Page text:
I just watched The Godfather. Early in the movie, Kay asks Michael about a strange man in a corner, talking to himself. That’s Luca Brasi, says Michael, the man who held a gun to the head of a famous Hollywood big shot while Don Corleone assured him that either his signature or his brains would be on an important contract.
That’s powerful motivation for getting words on the page.
As writers, we’re self-starters. We have no boss standing over our shoulder, cracking the whip, making sure the work happens. There’s no Luca Brasi.
But here’s the thing I’ve realized about writerly motivation: Sometimes you don’t have to dig deep for it. Sometimes it’s staring you in the face and you don’t even realize it.
Fifteen years ago a venture capital guy read the 60-page business plan I’d written for ZoomPak, a shipping venture, and said it was the most literary thing to ever land on his desk. He declined to fund my startup, which collapsed into bankruptcy.
In business school before that, I’d written a fairly detailed, 40-page academic research paper on competition between Boeing and Airbus in the market for super-jumbo airliners. Roget gave me a dozen synonyms for the word ‘competition’ – clash, contention, engagement, rivalry and horse-race among them — and I included a boxing match analogy in the conclusion. My statistics professor called the paper ‘well-written but frothy.’
As a public relations guy during the late 1990s dot-com boom, I wrote a speech for a Silicon Valley mogul. I was awed in the man’s presence. I tried to put beautiful words in his mouth, stunning phrases that rivaled the great orators. The guy read my draft. ‘It’s not f– -ing art,’ he said, and never talked to me again. Pretty soon I lost that job.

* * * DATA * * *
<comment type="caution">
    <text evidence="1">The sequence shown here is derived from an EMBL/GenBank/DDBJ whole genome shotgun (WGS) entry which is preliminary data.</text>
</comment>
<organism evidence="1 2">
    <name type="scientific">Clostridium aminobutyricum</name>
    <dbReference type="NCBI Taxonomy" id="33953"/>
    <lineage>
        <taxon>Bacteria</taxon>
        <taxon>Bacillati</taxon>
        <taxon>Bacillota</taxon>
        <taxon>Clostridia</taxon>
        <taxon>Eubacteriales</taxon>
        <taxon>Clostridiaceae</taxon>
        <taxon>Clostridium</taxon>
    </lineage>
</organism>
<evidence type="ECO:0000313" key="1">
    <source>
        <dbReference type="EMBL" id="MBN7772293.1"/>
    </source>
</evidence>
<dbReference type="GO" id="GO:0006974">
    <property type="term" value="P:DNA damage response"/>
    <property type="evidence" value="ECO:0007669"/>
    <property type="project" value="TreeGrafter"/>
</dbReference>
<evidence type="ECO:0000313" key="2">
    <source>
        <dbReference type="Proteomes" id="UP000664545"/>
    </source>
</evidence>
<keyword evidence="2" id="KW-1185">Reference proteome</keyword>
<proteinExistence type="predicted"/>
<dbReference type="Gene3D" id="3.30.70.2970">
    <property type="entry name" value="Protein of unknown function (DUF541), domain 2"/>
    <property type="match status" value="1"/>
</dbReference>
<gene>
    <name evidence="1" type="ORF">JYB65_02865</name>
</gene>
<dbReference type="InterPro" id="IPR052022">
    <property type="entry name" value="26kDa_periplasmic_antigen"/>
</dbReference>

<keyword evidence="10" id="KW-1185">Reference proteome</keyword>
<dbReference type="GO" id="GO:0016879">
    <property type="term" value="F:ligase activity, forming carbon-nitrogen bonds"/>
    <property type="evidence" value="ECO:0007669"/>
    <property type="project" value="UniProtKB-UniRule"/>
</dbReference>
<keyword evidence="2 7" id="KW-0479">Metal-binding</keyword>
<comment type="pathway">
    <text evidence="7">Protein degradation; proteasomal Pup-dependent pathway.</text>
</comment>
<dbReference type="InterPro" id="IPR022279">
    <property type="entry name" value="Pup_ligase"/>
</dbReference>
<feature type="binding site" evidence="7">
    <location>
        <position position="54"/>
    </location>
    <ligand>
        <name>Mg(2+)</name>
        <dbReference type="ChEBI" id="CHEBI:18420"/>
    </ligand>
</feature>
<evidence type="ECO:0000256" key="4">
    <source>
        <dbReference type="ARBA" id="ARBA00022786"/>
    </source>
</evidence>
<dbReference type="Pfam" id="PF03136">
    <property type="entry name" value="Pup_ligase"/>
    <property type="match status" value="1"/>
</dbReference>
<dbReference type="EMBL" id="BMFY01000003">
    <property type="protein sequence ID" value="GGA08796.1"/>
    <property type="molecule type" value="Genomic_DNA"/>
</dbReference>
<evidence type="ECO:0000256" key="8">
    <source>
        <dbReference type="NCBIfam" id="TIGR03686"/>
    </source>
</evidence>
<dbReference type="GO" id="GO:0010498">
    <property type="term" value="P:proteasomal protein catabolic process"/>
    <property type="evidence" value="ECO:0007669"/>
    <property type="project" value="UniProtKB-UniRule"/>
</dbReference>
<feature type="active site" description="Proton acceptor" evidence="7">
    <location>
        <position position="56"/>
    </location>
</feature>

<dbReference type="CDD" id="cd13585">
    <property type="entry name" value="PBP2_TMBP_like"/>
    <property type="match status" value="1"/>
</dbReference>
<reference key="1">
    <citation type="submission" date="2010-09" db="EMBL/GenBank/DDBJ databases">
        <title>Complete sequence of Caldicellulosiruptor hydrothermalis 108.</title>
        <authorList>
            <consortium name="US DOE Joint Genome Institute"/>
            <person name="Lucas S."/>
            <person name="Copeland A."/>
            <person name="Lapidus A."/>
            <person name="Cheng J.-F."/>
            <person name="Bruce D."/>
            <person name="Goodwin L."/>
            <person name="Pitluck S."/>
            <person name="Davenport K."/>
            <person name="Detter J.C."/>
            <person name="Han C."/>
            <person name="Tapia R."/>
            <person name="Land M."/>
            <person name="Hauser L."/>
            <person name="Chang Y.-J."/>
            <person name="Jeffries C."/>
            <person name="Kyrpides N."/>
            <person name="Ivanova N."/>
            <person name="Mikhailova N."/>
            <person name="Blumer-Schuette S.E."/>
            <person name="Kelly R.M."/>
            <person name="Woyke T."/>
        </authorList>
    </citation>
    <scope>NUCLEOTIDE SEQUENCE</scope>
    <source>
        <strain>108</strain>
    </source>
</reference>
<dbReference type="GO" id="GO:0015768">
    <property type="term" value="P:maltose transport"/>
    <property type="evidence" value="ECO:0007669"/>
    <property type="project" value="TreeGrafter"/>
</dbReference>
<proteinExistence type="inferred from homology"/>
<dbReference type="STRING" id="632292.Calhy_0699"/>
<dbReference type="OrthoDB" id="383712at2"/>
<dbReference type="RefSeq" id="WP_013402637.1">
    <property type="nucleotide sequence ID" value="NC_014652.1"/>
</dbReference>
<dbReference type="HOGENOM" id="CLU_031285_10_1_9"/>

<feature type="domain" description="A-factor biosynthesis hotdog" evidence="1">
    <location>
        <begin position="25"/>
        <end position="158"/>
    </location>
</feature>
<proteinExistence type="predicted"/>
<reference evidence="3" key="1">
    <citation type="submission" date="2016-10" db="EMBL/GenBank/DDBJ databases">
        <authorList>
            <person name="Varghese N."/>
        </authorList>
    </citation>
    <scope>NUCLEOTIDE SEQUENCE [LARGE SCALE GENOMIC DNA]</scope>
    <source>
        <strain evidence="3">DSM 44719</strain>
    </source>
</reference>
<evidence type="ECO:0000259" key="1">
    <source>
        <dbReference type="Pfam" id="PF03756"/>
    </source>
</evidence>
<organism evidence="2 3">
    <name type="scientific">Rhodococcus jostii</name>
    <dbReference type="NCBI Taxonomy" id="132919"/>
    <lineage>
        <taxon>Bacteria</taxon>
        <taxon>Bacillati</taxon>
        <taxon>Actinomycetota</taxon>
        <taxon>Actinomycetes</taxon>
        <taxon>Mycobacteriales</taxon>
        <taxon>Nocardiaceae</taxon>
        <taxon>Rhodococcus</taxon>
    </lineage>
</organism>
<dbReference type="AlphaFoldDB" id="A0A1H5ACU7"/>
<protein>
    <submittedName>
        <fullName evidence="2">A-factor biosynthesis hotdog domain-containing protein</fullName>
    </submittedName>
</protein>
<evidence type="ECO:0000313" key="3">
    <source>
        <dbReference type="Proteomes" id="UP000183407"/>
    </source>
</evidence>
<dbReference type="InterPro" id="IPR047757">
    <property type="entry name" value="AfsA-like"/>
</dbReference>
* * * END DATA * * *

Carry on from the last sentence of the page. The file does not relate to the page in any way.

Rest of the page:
I never succeeded in business or PR, or the myriad other careers I attempted. I was never motivated. I was always doing the wrong thing, always trying to be like someone else — college friends who’d made big money after business school, old journalism colleagues who became ‘communications professionals.’ Nothing ever clicked.
But then a time came when I was forced to write my way out of a serious illness. For three years that was all I could do, and by the time I emerged from my hospital room I realized writing was all I wanted to do. I’ve been typing ever since. I’m not a successful writer by the measures of our craft. I haven’t published much. Last year I earned $25 from my words. But I’m driven, and good things are happening.
You might say that illness was my Luca Brasi, forcing me to put words on the page. But I think it just opened my eyes to possibilities, to the writer’s motivation I already possessed. That’s the trick it took me years, and a near-death experience, to figure out.
Open your eyes.
-Mike Sinert, 2016 Nonfiction Fellow